Len Valley Practice has a long history of being an accredited training practice. Dr Hagan was indeed himself a trainee at the practice under the now retired partner Dr Porter, nearly 15 years ago.
With the recent changes in training doctors in both general practice and hospital setting, I thought that you may appreciate an overview and how GPs are trained.
Students enter medical school usually after obtaining A-levels and study for between 5-6 years, depending on whether an additional research year is taken during the 5 year course. The usual form involves 2 pre-clinical years (lectures and practical classrooms assessments with little patient involvement), followed by 3 clinical years which are ward based, with regular assessments leading to the finals.
Successful students gain the qualification usually termed MB BS representing Bachelor of Medicine and Bachelor of Surgery then enter a Foundation Program. This is a two-year general training programme which forms the bridge between medical school and specialist/general practice training. Trainees will have the opportunity to gain experience in a series of placements in a variety of specialties and healthcare settings. Learning objectives for each stage will be specific and focused on demonstration of clinical competences.
The first year of the Foundation Programme builds upon the knowledge, skills and competences acquired in undergraduate training. The learning objectives for this year are set by the General Medical Council. In order to attain full registration with the GMC, doctors must achieve specific competences by the end of this year. In hospital these doctors used to be called 'House Officers'.
The second year of the Foundation Programme builds on the first year of training. The F2 year main focus is on training in the assessment and management of the acutely ill patient. Training also encompasses the generic professional skills applicable to all areas of medicine - team work, time management, communication and IT skills. In hospital these doctors used to be called 'Senior House Officers or SHOs'.
We will be training 'F2' doctors here at the practice this year from December. They will be become a member of the team at the practice for a 4 month period. It is important to remember that these training doctors are qualified and able to work as a general practitioner. They are supervised and tested regularly with numerous assessments taken throughout the year, with their training program overseen by Dr Reed.
After the Foundation years, doctors can then embark on their chosen speciality training either in general practice or in a hospital. The length of their specialty training depends on their chosen field, but within general practice, this requires a further 3 years. In hospital you may be familiar with the title of these doctors as Registrars. General Practice registrars with undertake various further hospital placements as well as 12 -18 months in general practice. They are rigouously assessed using various training methods, the most obvious to our patients are consultations which are being video-taped with the patient's consent. Their training is more intensive and supervised by Dr Hagan or Dr Reed in this practice.
GPRs now have to obtain the professional postgraduate qualification newly entitled, after extensive recent reassessment, the nMRCGP (new Membership of the Royal College of General Practitioners), which previously was a voluntary qualification.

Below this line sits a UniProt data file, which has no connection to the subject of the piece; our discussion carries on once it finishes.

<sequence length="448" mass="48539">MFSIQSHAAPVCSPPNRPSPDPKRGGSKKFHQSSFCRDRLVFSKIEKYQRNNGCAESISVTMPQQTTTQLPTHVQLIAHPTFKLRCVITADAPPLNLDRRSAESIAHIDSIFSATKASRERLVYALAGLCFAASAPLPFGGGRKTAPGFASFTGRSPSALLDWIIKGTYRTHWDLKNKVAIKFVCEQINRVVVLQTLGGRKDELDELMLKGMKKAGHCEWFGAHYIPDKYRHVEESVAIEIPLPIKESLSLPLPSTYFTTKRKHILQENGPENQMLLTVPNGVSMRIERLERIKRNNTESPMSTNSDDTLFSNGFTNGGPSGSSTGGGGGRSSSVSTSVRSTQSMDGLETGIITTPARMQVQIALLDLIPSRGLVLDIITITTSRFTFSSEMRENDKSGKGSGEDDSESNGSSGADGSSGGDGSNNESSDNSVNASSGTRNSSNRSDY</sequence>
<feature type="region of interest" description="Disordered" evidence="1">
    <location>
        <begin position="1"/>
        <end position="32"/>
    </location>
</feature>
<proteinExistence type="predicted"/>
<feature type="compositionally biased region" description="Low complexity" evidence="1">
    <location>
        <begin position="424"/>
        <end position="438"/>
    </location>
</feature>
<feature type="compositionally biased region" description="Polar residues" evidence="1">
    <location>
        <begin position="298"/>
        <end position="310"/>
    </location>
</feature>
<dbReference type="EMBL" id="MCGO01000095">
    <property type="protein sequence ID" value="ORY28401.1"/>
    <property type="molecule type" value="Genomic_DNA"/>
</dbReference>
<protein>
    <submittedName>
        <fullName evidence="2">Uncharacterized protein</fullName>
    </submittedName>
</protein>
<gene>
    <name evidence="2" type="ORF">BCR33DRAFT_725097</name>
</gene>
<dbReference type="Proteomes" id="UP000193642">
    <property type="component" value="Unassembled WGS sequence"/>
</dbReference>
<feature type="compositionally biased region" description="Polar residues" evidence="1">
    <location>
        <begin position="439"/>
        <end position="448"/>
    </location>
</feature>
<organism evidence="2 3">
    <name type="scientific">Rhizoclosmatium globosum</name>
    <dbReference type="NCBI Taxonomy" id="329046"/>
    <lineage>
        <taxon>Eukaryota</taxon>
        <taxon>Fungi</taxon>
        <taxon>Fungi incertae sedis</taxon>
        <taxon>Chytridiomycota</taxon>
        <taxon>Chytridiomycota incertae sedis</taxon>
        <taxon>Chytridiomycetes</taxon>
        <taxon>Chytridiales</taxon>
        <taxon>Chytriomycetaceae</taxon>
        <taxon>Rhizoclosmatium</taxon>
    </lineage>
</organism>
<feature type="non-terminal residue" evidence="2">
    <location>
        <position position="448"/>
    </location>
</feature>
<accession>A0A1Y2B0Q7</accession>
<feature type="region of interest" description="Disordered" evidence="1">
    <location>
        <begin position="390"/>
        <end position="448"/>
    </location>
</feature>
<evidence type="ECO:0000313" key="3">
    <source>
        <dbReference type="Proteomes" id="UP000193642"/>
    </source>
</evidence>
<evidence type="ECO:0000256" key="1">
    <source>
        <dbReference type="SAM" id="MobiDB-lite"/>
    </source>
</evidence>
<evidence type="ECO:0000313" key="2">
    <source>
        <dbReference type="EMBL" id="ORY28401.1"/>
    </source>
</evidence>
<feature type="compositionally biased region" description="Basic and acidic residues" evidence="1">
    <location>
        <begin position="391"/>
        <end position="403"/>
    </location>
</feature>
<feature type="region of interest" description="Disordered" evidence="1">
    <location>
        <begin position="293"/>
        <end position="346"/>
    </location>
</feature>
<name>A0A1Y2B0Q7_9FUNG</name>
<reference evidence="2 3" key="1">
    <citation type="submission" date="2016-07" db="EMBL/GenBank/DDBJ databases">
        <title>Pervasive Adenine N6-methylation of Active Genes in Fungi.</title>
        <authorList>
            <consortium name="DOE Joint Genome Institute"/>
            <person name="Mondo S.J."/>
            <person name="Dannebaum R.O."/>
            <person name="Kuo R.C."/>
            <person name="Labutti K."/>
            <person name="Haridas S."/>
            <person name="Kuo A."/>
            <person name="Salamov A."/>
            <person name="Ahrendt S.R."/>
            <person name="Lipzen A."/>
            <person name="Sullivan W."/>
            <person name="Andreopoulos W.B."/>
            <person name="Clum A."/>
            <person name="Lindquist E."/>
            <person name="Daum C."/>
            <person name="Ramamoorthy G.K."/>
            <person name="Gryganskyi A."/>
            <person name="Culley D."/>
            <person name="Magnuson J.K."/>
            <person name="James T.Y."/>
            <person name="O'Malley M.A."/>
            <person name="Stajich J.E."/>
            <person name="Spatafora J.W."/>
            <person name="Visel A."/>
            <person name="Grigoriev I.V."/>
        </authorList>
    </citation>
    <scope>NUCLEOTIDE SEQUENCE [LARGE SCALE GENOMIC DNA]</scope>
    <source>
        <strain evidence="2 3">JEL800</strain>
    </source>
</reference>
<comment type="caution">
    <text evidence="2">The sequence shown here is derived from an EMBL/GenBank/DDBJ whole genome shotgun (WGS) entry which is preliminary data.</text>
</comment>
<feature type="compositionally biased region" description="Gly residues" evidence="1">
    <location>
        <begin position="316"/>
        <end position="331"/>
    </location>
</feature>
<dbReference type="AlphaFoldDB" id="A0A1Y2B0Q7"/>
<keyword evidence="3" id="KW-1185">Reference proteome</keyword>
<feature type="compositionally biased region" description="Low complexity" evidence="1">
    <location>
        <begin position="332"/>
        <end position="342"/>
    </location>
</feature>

Other qualifications can be gained at any point after Foundation year training to help further doctors careers. You may recognise after some of our doctors names:
|BSc (Hons)||Bachelor of Science|
|DCH||Diploma in Child Heath|
|DRCOG||Diploma with the Royal College of Obstetrics and Gynaecology|
|DFFP||Diploma with the Faculty of Family Planning|
|DPM||Diploma of Prescribing Management|
|MB ChB||Same as MB BS|
|MRCGP||Member of the Royal College of General Practice|
|FRCGP||Fellow of the Royal College of General Practice|
From time to time we like to record consultations with your consent. The videos are part of an assessment procedure for doctors who are seeking membership of the Royal College of General Practitioners, and who may also be undertaking an end-point assessment of their general practice training.
The videotape is ONLY of you and the doctor talking together. Intimate examinations will not be recorded and the camera will be switched off on request. All video recordings are carried out according to guidelines issued by the General Medical Council.
Only those persons who have legal access to your medical records will see the videotape and doctors and advisers involved in assessment. Its use will be limited to the assessment of the doctor whom you are consulting, and possibly for research, learning and teaching purposes, and quality control. The videotape will be stored in a locked cabinet and is subject to the same degree of confidentiality and security as medical records. The videotape will be erased as soon as practicable and in any event within three years.
The training doctor is responsible for the security and confidentiality of the videotape recording. If the videotape is to leave the practice premises it will be sent by Royal Mail Special Delivery or personal messenger.
You do not have to agree to your consultation with the doctor being recorded. If you want the camera turned off, please tell Reception - this is not a problem, and will not affect your consultation in any way. But if you do not mind your consultation being recorded, we are grateful to you. Improving the assessment of GPs should lead to a better service to patients. If you wish you may view the videotape recording.